Prohibiting blockers from rolling up on the side of the legs of defenders. Currently, it’s only illegal to roll up on the back of legs.
The most celebrated officiating topic of this meeting won't even be voted on. Using the N word isn't going to officially draw a flag, but the use of racial slurs is going to be hammered at this meeting and beyond as a major point of emphasis as the league cites the taunting rule that is already on the books.
"Don't get me wrong. I don't like the (N) word. It shouldn't be used in any facet of the game. But guys use it," Crocker says. "It can't be just one word. There has to be a book full of words and I think it gets to a point where guys are going to be worried about that stuff when they're supposed to be officiating the play and not worried about what people say. I'm not saying the word shouldn't be penalized. But there are a million words that should be penalized. I just think they're going to open up themselves to a can of worms when they should be officiating the game."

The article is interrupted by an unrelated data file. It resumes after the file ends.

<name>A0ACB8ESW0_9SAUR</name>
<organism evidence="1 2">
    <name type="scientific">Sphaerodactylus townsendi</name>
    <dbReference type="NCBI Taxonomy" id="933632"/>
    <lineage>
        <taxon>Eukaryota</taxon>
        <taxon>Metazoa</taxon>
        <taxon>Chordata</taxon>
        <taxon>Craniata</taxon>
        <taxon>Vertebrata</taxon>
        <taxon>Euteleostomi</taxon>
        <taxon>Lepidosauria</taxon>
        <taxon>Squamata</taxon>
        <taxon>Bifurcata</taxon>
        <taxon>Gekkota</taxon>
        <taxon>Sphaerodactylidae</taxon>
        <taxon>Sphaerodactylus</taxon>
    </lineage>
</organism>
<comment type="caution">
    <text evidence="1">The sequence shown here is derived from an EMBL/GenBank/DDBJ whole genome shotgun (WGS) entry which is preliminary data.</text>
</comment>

Playing? Reffing? You can't tell what's next because Crocker is going to use the same common sense no matter what.
"There's a human element in officiating, but there has to be common sense," Crocker says. "They don't have an agenda against one team or coach. They want to keep their jobs. The biggest issue is grading, keeping everything uniform and making sure guys are held accountable."